So much is stacked against Chelsea on Saturday, but given the season they’ve had, the Blues should be thrilled to have another shot at their first European Cup. They’ve survived a poor run under a new coach and some additional miles on some already old bodies to make their second final, with only Bayern Munich standing between owner Roman Abramovich and the title that’s motivated his soccer investment.
Unfortunately, Bayern will be playing at home. And, while Bayern’s dealing with suspensions, Chelsea’s seem potentially more devastating. Their best midfielder is out, and the team has little reasonable recourse should one of their central defenders (returning from injury) fail to make it to the final whistle.
Looking at … defense: Like Bayern, Chelsea’s dealing with key, shakeup-forcing absences. John Terry was caught kneeing Alexis Sanchez in the lower back during the semifinal leg in Barcelona. He’s banned, as is Branislav Ivanovic, who accumulated too many yellows (Ramires and Raul Meireles are also suspended).
That forces David Luiz and Gary Cahill into the lineup even through hamstring injuries have kept both central defenders sidelined for weeks. Given the alternative, Chelsea will take what they can get. A central defense of Michael Essien and Sam Hutchinson was a possibility before Luiz and Cahill returned to training earlier this week.
Wide, Chelsea will have Ashley Cole (left) and José Bosingwa. Cole’s performances against Barcelona showed he’s still capable of being the game’s best left back. Bosingwa, on the other hand, is somebody who wouldn’t be playing where it not for the suspensions. At one time Chelsea’s first choice on the right, Bosingwa’s defending has seen him relegated to the bench behind center half-turned-fullback Ivanovic. It’s not exactly the profile of somebody you’d want matched up with Franck Ribery.
Thankfully, Chelsea have Petr Cech as their last line of defense. Against Barcelona, Cech was his former self – a self that was often considered one of the world’s best goalkeepers. In the FA Cup final against Liverpool, he came up with a huge save on Andy Carroll to preserve the Blues’ trophy. He has the ability to keep Chelsea in this one should their defense break down, though he’ll have to be aggressive off his line to keep Bayern from making Mario Gomez into a difference-maker.
Looking at … midfield: John Obi Mikel has experienced a revival under Roberto di Matteo. After seeing his time disappear under Andre Villas-Boas, Mikel has been re-instilled as Chelsea’s first choice defensive midfielder. He’ll line up along with Frank Lampard in the 4-2-3-1’s deeper positions, with Lampard playing the shuttling role.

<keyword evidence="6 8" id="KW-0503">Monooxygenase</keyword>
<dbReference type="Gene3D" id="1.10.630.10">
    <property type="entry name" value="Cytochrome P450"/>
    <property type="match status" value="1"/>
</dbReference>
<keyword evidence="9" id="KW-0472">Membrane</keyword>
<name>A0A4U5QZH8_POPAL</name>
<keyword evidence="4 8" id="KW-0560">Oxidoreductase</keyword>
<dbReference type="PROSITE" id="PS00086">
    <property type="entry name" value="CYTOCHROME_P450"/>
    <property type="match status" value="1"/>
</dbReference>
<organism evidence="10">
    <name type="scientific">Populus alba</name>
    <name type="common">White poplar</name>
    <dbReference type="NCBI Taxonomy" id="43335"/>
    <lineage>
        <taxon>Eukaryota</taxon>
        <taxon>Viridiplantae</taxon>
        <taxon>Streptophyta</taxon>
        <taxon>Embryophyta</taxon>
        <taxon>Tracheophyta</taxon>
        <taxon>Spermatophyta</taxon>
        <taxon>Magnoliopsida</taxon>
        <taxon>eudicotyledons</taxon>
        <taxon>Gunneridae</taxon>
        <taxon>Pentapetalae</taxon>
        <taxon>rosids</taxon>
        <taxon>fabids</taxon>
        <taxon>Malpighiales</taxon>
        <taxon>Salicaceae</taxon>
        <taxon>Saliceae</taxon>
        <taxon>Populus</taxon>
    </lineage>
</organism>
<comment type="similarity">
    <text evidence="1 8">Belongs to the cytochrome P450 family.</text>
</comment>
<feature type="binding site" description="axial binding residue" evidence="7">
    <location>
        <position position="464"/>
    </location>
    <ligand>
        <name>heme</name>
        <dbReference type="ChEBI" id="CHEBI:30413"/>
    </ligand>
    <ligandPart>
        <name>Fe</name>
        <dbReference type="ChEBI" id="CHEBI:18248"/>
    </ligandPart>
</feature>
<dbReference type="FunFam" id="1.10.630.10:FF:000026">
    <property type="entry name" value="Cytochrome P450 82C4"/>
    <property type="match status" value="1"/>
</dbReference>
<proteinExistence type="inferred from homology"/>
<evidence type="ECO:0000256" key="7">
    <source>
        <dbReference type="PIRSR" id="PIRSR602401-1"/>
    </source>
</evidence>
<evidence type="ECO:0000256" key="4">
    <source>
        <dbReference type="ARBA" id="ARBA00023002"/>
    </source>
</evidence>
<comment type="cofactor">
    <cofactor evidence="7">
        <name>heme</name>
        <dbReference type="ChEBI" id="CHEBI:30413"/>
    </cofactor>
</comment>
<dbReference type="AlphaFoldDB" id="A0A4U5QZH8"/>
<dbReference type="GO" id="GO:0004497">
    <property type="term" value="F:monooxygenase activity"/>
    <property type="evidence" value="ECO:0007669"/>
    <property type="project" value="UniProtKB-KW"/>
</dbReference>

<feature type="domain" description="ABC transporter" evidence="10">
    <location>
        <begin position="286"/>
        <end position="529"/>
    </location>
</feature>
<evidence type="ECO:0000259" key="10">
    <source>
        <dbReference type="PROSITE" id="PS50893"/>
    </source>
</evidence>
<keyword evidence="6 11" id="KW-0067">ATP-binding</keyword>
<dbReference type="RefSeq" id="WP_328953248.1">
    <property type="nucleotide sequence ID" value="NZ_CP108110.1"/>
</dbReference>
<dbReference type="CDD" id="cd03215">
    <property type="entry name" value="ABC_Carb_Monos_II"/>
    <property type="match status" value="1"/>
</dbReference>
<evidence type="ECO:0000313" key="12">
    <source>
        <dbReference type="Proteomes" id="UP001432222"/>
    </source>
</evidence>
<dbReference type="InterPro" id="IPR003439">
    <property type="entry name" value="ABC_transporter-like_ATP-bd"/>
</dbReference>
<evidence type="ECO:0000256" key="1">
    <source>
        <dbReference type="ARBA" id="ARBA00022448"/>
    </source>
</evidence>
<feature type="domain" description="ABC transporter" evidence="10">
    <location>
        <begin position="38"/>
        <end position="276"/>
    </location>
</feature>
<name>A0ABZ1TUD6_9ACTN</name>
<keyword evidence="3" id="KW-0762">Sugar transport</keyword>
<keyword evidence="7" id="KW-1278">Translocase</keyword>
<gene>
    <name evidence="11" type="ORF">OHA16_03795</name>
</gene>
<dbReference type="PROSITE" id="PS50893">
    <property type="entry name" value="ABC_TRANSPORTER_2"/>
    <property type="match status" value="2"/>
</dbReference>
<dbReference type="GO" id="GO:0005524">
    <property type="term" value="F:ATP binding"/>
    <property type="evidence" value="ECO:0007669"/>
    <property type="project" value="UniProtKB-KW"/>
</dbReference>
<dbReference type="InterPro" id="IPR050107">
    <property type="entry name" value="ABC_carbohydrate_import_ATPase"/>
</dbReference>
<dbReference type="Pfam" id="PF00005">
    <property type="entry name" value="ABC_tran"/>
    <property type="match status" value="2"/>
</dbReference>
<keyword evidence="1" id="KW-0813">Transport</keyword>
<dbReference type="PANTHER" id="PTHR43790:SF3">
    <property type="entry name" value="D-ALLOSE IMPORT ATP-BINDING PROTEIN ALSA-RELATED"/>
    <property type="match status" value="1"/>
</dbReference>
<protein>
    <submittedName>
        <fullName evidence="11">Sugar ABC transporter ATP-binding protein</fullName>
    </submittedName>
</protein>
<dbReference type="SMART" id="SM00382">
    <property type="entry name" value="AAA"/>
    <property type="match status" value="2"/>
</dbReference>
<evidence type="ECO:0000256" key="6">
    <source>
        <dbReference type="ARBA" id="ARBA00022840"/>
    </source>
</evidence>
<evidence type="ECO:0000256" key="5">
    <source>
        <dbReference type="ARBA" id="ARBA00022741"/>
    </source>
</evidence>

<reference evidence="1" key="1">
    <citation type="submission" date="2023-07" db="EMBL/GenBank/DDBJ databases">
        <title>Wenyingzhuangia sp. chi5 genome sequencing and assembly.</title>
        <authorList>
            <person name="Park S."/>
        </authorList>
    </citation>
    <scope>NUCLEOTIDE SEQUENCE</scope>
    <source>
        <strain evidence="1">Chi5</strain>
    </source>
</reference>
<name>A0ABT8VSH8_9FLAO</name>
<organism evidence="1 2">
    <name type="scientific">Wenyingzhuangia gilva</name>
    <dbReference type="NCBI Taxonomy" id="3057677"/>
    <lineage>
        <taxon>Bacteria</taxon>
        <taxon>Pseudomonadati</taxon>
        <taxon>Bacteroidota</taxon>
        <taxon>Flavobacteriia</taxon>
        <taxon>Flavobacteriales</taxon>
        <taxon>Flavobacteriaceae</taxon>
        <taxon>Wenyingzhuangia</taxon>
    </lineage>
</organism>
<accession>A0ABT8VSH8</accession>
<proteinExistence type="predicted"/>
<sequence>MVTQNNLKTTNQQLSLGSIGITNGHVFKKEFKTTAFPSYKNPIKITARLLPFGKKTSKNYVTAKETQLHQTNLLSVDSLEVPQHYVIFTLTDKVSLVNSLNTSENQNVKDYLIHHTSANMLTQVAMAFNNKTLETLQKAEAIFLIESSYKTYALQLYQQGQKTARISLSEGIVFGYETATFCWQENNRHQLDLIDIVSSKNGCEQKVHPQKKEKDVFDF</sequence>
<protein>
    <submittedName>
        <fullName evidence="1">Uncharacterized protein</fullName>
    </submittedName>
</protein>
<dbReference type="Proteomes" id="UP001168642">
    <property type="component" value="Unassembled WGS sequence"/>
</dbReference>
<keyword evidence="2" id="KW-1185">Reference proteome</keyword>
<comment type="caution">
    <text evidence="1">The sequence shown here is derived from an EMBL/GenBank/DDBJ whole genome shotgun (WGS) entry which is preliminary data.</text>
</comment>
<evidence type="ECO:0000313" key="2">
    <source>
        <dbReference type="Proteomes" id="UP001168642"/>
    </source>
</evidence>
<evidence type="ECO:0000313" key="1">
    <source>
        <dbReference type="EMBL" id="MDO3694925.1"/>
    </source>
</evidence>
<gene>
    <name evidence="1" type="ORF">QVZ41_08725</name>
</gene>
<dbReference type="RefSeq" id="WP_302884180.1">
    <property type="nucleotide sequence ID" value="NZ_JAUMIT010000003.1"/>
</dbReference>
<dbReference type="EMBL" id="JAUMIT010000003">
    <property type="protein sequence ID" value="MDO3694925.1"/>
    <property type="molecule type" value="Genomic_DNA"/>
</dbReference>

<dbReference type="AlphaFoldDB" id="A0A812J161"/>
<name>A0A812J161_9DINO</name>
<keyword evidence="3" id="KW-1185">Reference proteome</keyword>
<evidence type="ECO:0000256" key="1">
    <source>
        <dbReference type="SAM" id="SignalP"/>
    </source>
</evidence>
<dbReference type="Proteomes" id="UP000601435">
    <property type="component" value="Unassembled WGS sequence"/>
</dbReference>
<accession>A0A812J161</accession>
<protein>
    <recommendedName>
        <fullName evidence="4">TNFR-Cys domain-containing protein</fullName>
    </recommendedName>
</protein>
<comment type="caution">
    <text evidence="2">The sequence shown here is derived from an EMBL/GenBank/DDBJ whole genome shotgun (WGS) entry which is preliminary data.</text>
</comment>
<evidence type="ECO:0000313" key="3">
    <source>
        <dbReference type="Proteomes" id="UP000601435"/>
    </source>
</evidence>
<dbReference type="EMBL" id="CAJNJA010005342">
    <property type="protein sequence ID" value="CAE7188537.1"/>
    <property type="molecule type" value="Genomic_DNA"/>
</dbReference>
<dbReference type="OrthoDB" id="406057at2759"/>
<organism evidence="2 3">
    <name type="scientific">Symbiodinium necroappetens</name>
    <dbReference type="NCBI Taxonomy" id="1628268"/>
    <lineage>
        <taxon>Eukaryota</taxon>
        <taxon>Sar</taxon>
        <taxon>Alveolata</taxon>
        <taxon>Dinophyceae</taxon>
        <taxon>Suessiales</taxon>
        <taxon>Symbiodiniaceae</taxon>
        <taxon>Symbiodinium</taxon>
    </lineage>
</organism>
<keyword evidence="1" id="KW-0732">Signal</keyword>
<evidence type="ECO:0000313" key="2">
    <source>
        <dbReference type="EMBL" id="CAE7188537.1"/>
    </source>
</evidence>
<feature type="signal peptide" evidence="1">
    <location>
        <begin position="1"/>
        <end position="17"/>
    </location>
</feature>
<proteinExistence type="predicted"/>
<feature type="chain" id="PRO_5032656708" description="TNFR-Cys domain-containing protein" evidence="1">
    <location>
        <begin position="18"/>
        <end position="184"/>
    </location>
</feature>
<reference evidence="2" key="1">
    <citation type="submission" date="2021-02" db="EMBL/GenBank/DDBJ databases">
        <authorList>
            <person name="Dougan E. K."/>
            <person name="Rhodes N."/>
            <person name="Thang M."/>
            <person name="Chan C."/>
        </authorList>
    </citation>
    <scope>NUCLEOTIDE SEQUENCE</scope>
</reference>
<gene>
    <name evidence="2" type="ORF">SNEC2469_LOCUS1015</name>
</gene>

Lampard will also be the first cog in Chelsea’s counter attacks, with attacking midfielder Juan Mata the next level’s link. More known for his wide play than as a through-the-middle option, Mata has been drawn in by di Matteo’s shift to 4-2-3-1. Like Thomas Müller, however, his tendencies lead him to play higher up the pitch than a natural midfielder would do in the same role. A conservative Chelsea will give him a deeper base position; however, if the game opens up, he will act more in support of Didier Drogba.
Out wide, Chelsea’s ready to make a surprise choice. Ryan Bertrand, the left back-in-waiting, will be handed a start at left midfield, with Florent Malouda unable to go through injury. As others have opined, this seems a response to Bayern’s right flank, which features Arjen Robben and Philipp Lahm. Regardless, Bertrand’s European debut will be on the biggest stage of them all.
On the other side, Salomon Kalou will assume the spot normally occupied by Ramires. If Bayern starts Lahm at left back (with Rafinha on the right), Kalou and Bosingwa could be in trouble.
Looking at … attack: Didier Drogba’s going to have to do a lot of the work by himself, but if there’s one player who you’d want to take up that challenge, Drogba is it. Inspired spring performances against Barcelona, Liverpool and Tottenham have silenced speculation the 34-year-old Ivorian has lost a step. I mean, he definitely has, but it’s a bit foolish to talk about such things when Drogba’s scoring key goals in big games.
Even with Mata acting as a facilitator, Chelsea’s play to Drogba tends to be very direct and (often) very long. Part of the reason the Blues can sit so deep in defense is the faith they have in Drogba’s ability to win long balls and hold up play, letting their midfield get into attack. Without Ramires to serve as the second man in transition, Drogba might have to hold the ball a little more (and for a little longer), but with significant advantages against Jerome Boateng and (possibly) Anatoliy Tymoshchuk, Drogba can still have his way.
Likely Starting Lineup
G: Petr Cech
LB: Ashley Cole
CB: David Luiz
CB: Gary Cahill
RB: José Bosingwa
DM: John Obi Mikel
M: Frank Lampard
LM: Ryan Bertrand
AM: Juan Mata
RM: Salomon Kalou
F: Didier Drogba
Most dangerous player: Didier Drogba
Most likely to score: Drogba
Best creator: Frank Lampard
Key defender: David Luiz
Most important: Petr Cech